The Lighthouse provides structured environment for recoveryPublished 10:26am Saturday, December 1, 2012
The Lighthouse has been helping men overcome their addictions for the past 37 years.
“The Lighthouse is a residential rehab program,” said Teri Trammell, executive director. “We’re what used to be referred to as a halfway house.”
Trammell said the Lighthouse provides residents a safe structured place to go after completing primary care treatment for alcohol or drugs.
“We take referrals from all over the state,” Trammell said. “When they get here, they’re a little closer to being back in mainstream society. We mix the real world and treatment.”
Trammell said residents are expected to seek employment and must remain sober and participate in treatment by attending Alcoholics Anonymous or Narcotics Anonymous meetings.
“They participate in their treatment plan,” Trammell said. “They start working on issues to prepare them to hopefully get back in society.”
The Lighthouse is one of the 23 agencies sponsored by the Lake Martin Area United Way, and Trammell said the funds from the United Way help men living at the Lighthouse further their education.
“The United Way funds are earmarked for our GED completion program,” Trammell said. “We require any resident who does not have a high school diploma or GED to enroll in this class.”
Trammell said the United Way also provides the Lighthouse an opportunity to volunteer in the community.
“Most of our men have not had any experience volunteering,” Trammell said. “(The United Way has) been an avenue for them to volunteer. We really appreciate them giving us that opportunity – volunteering is something that’s great to learn.”
Trammell said residents pay a $125 admission fee and weekly rent after gaining employment, which pays for three hot meals a day, shelter and treatment.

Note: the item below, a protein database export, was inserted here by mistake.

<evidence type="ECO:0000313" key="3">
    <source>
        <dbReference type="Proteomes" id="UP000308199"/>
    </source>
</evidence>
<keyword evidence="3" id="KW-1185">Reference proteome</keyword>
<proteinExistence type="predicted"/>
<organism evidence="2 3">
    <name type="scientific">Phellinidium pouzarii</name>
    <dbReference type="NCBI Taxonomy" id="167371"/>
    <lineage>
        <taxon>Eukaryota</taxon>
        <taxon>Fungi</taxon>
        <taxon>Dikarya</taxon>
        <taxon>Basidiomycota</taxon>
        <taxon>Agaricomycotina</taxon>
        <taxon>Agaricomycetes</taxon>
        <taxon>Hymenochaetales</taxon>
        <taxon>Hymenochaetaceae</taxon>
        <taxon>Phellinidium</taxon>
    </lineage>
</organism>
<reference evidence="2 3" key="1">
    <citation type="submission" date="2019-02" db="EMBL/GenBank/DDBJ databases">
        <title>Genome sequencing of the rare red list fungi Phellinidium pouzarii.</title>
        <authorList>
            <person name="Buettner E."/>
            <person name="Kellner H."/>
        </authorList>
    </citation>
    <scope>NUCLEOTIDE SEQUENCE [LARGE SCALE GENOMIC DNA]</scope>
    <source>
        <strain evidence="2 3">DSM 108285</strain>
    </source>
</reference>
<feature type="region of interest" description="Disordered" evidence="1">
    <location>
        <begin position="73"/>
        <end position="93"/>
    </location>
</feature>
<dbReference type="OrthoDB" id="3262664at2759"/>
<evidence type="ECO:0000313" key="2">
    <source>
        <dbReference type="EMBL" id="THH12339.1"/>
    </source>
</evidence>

“They have access to what they need to live,” Trammell said. “Residents are expected to stay at least 90 days, but if they’re doing well and doing the things they’re supposed to do, they can stay in this house for up to six months.”
Trammell said the Lighthouse also offers a more long-term option.
“We also have three-quarter way houses, and that can be very long term if they are making the progress they need to make,” Trammell said. “The longer a person stays in a structured environment, the greater their chances of making it.”
Trammell said the Lighthouse is always accepting donations, and clothes are very much appreciated.
“Sometimes we have people come who don’t have much,” Trammell said. “We welcome help from anybody in any way.”
Trammell said the benefits of the Lighthouse can be seen across the community.
“It has a trickle down effect,” Trammell said. “The person receiving treatment gets a life back if they’re serious. Their quality of life gets better, and their family life is better.”
Trammell said some Lighthouse residents remain in Alexander City after completing treatment.
“A lot of people have come and stayed,” Trammell said. “Quite a few people have made Alexander City their home after completing the Lighthouse.”
To contact the Lighthouse, call 256-234-4894.